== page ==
On Tuesday, March 14, the USGA and R&A formally announced a proposal to introduce a Model Local Rule (MLR) option for “elite competitions.” The proposal was sent to device manufacturers yesterday (Monday), and they have until August 14, 2023 to comment.
You can read the full proposal sent to the manufacturers Here.
Specifically, the USGA and R&A note the following in the proposal:
“For this proposed MLR in particular, golf balls will be tested for compliance with the Overall Distance Standard (ODS) upper limit of 317 yards (plus 3 yards tolerance) under modified Actual Launch Conditions (ALC), namely a club head speed of 127 mph and ALC values of 11 degrees and 37 revolutions per second (2220 rpm). Within the current equipment rules, all other golf balls will continue to be rated at the existing ALC values: 120 mph clubhead speed, 10 degrees and 42 revolutions per second (2520 rpm). The current ODS limit of 317 yards (plus 3 yards tolerance) remains unchanged.”
The USGA and R&A also said in a press release:
“The MLR is intended for use in elite competition only and, if adopted, will have no impact on recreational golf… The Overall Distance Standard was established in 1976 as a ball test intended to reflect the maximum potential shot distance of today’s longest playing players Game. There is a direct correlation between clubhead speed and shot distance (further research has been published in the Distance Insights reports). In the last 20 years, shot distance has increased by about a meter per year on average. The modified experimental setup in The proposed MLR is expected to reduce shot distance by an average of 14-15 yards for the longest clubs with the fastest clubhead speeds.”
The proposal also states that the new local golf ball rule “Available for implementation on January 1, 2026 (earliest).”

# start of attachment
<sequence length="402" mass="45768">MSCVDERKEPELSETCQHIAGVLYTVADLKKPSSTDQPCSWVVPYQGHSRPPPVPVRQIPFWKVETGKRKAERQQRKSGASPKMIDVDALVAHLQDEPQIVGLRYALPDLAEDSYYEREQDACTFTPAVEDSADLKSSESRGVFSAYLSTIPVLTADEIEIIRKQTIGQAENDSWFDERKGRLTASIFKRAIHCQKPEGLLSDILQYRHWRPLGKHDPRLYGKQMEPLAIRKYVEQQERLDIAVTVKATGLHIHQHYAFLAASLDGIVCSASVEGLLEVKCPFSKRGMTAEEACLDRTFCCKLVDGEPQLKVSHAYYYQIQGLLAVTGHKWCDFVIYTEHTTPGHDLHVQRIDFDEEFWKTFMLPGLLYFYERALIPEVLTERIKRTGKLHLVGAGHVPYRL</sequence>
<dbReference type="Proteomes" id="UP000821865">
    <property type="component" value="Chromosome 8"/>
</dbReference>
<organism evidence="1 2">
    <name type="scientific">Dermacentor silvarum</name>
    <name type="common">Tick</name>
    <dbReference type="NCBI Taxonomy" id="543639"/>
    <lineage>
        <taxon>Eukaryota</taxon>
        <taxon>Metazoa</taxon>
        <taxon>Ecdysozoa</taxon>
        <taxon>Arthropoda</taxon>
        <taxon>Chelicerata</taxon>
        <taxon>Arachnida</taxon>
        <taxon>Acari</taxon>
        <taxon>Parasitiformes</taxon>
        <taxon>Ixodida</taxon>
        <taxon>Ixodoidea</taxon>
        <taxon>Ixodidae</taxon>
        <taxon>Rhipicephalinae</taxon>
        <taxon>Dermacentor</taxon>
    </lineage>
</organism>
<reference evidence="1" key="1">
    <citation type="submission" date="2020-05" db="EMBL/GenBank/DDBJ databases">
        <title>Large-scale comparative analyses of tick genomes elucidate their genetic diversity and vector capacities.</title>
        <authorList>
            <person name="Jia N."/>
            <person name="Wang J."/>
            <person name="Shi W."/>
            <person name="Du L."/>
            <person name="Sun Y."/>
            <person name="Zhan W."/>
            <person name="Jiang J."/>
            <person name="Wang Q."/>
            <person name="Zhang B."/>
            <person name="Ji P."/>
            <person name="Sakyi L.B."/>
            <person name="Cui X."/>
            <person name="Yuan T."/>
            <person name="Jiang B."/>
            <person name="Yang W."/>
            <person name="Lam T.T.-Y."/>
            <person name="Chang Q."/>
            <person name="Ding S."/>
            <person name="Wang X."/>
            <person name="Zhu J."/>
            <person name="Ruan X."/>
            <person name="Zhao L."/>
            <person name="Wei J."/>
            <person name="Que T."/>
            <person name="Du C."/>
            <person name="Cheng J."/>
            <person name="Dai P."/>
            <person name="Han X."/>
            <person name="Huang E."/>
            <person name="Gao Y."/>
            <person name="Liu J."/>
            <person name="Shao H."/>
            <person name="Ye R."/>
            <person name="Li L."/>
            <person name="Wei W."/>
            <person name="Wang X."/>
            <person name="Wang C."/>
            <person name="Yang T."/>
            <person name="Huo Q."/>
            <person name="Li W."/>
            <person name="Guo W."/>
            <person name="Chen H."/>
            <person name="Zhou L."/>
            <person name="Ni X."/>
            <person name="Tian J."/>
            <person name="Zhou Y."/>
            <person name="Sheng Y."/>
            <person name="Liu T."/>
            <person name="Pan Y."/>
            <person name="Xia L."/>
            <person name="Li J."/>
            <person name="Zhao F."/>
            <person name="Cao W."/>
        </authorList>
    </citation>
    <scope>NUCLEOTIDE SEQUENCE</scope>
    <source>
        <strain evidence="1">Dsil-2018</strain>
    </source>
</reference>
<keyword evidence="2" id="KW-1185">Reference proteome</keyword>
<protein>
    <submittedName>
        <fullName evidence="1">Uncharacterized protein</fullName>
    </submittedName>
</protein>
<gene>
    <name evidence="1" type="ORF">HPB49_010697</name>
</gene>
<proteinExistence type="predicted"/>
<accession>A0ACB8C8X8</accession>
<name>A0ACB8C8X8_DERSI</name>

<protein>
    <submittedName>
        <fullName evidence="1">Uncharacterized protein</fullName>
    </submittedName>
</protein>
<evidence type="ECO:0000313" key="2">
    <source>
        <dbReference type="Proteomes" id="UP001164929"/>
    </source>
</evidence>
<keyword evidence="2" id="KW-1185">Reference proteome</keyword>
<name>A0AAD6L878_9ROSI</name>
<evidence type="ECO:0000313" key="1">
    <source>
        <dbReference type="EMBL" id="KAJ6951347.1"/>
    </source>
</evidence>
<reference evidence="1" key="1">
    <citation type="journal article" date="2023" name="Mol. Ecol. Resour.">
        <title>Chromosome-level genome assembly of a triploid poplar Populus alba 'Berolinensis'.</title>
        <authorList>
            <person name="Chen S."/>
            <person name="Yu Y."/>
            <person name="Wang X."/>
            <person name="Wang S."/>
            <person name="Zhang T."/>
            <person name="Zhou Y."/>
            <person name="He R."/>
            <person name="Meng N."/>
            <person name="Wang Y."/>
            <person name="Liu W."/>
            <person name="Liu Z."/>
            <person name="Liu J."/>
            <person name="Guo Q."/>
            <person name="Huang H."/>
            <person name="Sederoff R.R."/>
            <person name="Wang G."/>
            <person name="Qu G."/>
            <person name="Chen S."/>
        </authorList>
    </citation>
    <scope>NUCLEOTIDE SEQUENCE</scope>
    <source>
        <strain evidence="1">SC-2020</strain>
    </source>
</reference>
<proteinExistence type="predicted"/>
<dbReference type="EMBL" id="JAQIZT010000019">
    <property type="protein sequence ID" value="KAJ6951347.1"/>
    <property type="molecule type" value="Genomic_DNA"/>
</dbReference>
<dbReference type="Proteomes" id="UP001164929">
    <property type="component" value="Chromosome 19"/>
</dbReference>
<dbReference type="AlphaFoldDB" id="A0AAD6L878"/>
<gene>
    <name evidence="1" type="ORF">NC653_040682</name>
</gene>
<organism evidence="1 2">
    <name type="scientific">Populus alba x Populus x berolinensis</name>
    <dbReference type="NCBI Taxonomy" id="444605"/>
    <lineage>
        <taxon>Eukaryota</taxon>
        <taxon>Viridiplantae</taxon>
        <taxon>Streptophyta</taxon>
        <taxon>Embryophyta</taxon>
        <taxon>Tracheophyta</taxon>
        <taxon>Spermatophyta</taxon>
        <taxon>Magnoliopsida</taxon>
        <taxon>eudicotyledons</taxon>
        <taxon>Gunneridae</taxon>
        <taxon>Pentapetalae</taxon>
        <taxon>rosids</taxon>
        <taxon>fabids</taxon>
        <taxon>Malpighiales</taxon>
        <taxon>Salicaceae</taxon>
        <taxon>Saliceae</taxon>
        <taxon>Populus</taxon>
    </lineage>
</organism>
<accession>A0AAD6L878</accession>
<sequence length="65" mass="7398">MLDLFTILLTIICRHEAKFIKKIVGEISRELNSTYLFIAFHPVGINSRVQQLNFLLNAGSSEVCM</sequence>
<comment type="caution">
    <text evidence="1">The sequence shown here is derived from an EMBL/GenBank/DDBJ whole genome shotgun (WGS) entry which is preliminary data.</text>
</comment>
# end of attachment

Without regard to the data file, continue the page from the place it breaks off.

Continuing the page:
Addressing growing concerns about driver compliance, particularly around distance and used drivers, USGA and R&A said: “While they do not seek a reduction in the CT limit, the USGA and The R&A are concerned that many of today’s drivers Values of exhibit CT creep – meaning that their CT values are adequate at the time of manufacture/first use, but may become non-compliant after repeated use, particularly at the highest levels of competition. This is against the purpose and intent of the equipment rules. Therefore, the USGA and The R&A are conducting an extensive investigation into this phenomenon. Further details on this matter will be announced in due course.”
In fact, the USGA and R&A propose a bifurcation in relation to the golf ball. Pros (and elite amateur competition) would play with a golf ball that flies shorter under the new testing requirements, while amateurs would use a golf ball with fewer restrictions.
Over the coming days, weeks and months, golfers from all walks of life will ask questions and offer their opinions, and equipment companies will provide feedback to the governing bodies. Nothing is certain at this point and the rules have not changed. We will probably not know for sure what decision has been made until after August 14 at the earliest.